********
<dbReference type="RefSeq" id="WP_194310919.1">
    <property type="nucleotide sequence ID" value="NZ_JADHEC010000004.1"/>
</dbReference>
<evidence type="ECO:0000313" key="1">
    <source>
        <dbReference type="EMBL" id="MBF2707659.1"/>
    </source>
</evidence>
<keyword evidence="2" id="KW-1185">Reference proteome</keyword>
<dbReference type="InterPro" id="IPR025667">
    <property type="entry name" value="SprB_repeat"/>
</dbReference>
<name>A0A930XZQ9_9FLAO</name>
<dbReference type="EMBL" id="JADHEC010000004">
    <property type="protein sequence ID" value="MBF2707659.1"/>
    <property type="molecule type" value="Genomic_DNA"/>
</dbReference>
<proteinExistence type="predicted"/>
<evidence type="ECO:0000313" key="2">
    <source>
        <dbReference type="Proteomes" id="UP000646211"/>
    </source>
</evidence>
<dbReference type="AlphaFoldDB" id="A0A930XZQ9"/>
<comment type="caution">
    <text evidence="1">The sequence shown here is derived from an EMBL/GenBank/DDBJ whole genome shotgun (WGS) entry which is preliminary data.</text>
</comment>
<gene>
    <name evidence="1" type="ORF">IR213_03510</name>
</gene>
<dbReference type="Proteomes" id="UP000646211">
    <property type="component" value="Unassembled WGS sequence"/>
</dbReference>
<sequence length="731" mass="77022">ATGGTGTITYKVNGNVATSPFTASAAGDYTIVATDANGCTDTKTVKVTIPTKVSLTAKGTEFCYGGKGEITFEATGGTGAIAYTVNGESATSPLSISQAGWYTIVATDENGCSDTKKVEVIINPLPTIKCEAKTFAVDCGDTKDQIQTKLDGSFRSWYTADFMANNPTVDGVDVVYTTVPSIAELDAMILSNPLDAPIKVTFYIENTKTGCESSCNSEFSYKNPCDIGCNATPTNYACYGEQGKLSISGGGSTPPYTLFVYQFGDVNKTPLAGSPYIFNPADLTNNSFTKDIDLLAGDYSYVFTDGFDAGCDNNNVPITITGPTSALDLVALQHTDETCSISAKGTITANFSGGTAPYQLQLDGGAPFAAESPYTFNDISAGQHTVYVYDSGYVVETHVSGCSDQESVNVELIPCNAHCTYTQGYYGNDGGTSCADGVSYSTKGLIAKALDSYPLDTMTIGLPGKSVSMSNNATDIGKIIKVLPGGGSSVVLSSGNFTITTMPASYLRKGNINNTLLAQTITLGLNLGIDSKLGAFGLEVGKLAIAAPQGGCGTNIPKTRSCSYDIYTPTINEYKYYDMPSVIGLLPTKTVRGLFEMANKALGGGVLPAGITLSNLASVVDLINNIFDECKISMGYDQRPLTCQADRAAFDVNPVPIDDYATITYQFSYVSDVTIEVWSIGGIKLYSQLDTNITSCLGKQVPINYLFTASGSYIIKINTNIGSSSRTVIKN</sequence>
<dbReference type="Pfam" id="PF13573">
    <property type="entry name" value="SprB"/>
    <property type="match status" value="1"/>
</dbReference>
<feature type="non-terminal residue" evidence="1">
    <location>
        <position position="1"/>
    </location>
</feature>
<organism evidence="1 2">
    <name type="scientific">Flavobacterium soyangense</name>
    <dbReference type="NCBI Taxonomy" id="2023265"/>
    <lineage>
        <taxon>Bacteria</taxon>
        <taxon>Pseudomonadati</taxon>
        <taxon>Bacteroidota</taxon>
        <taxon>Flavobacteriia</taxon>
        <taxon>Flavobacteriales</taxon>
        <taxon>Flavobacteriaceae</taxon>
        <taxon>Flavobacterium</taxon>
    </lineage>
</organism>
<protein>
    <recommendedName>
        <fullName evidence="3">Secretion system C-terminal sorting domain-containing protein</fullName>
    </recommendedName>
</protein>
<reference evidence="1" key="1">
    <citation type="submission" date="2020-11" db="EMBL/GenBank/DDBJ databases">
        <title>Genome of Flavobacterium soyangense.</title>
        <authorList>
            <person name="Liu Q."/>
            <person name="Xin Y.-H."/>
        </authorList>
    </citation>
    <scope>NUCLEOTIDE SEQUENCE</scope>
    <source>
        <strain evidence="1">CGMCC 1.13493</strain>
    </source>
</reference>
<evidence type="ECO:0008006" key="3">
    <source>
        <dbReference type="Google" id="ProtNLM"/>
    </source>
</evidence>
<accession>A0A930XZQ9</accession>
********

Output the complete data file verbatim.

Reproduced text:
<dbReference type="RefSeq" id="WP_194310919.1">
    <property type="nucleotide sequence ID" value="NZ_JADHEC010000004.1"/>
</dbReference>
<evidence type="ECO:0000313" key="1">
    <source>
        <dbReference type="EMBL" id="MBF2707659.1"/>
    </source>
</evidence>
<keyword evidence="2" id="KW-1185">Reference proteome</keyword>
<dbReference type="InterPro" id="IPR025667">
    <property type="entry name" value="SprB_repeat"/>
</dbReference>
<name>A0A930XZQ9_9FLAO</name>
<dbReference type="EMBL" id="JADHEC010000004">
    <property type="protein sequence ID" value="MBF2707659.1"/>
    <property type="molecule type" value="Genomic_DNA"/>
</dbReference>
<proteinExistence type="predicted"/>
<evidence type="ECO:0000313" key="2">
    <source>
        <dbReference type="Proteomes" id="UP000646211"/>
    </source>
</evidence>
<dbReference type="AlphaFoldDB" id="A0A930XZQ9"/>
<comment type="caution">
    <text evidence="1">The sequence shown here is derived from an EMBL/GenBank/DDBJ whole genome shotgun (WGS) entry which is preliminary data.</text>
</comment>
<gene>
    <name evidence="1" type="ORF">IR213_03510</name>
</gene>
<dbReference type="Proteomes" id="UP000646211">
    <property type="component" value="Unassembled WGS sequence"/>
</dbReference>
<sequence length="731" mass="77022">ATGGTGTITYKVNGNVATSPFTASAAGDYTIVATDANGCTDTKTVKVTIPTKVSLTAKGTEFCYGGKGEITFEATGGTGAIAYTVNGESATSPLSISQAGWYTIVATDENGCSDTKKVEVIINPLPTIKCEAKTFAVDCGDTKDQIQTKLDGSFRSWYTADFMANNPTVDGVDVVYTTVPSIAELDAMILSNPLDAPIKVTFYIENTKTGCESSCNSEFSYKNPCDIGCNATPTNYACYGEQGKLSISGGGSTPPYTLFVYQFGDVNKTPLAGSPYIFNPADLTNNSFTKDIDLLAGDYSYVFTDGFDAGCDNNNVPITITGPTSALDLVALQHTDETCSISAKGTITANFSGGTAPYQLQLDGGAPFAAESPYTFNDISAGQHTVYVYDSGYVVETHVSGCSDQESVNVELIPCNAHCTYTQGYYGNDGGTSCADGVSYSTKGLIAKALDSYPLDTMTIGLPGKSVSMSNNATDIGKIIKVLPGGGSSVVLSSGNFTITTMPASYLRKGNINNTLLAQTITLGLNLGIDSKLGAFGLEVGKLAIAAPQGGCGTNIPKTRSCSYDIYTPTINEYKYYDMPSVIGLLPTKTVRGLFEMANKALGGGVLPAGITLSNLASVVDLINNIFDECKISMGYDQRPLTCQADRAAFDVNPVPIDDYATITYQFSYVSDVTIEVWSIGGIKLYSQLDTNITSCLGKQVPINYLFTASGSYIIKINTNIGSSSRTVIKN</sequence>
<dbReference type="Pfam" id="PF13573">
    <property type="entry name" value="SprB"/>
    <property type="match status" value="1"/>
</dbReference>
<feature type="non-terminal residue" evidence="1">
    <location>
        <position position="1"/>
    </location>
</feature>
<organism evidence="1 2">
    <name type="scientific">Flavobacterium soyangense</name>
    <dbReference type="NCBI Taxonomy" id="2023265"/>
    <lineage>
        <taxon>Bacteria</taxon>
        <taxon>Pseudomonadati</taxon>
        <taxon>Bacteroidota</taxon>
        <taxon>Flavobacteriia</taxon>
        <taxon>Flavobacteriales</taxon>
        <taxon>Flavobacteriaceae</taxon>
        <taxon>Flavobacterium</taxon>
    </lineage>
</organism>
<protein>
    <recommendedName>
        <fullName evidence="3">Secretion system C-terminal sorting domain-containing protein</fullName>
    </recommendedName>
</protein>
<reference evidence="1" key="1">
    <citation type="submission" date="2020-11" db="EMBL/GenBank/DDBJ databases">
        <title>Genome of Flavobacterium soyangense.</title>
        <authorList>
            <person name="Liu Q."/>
            <person name="Xin Y.-H."/>
        </authorList>
    </citation>
    <scope>NUCLEOTIDE SEQUENCE</scope>
    <source>
        <strain evidence="1">CGMCC 1.13493</strain>
    </source>
</reference>
<evidence type="ECO:0008006" key="3">
    <source>
        <dbReference type="Google" id="ProtNLM"/>
    </source>
</evidence>
<accession>A0A930XZQ9</accession>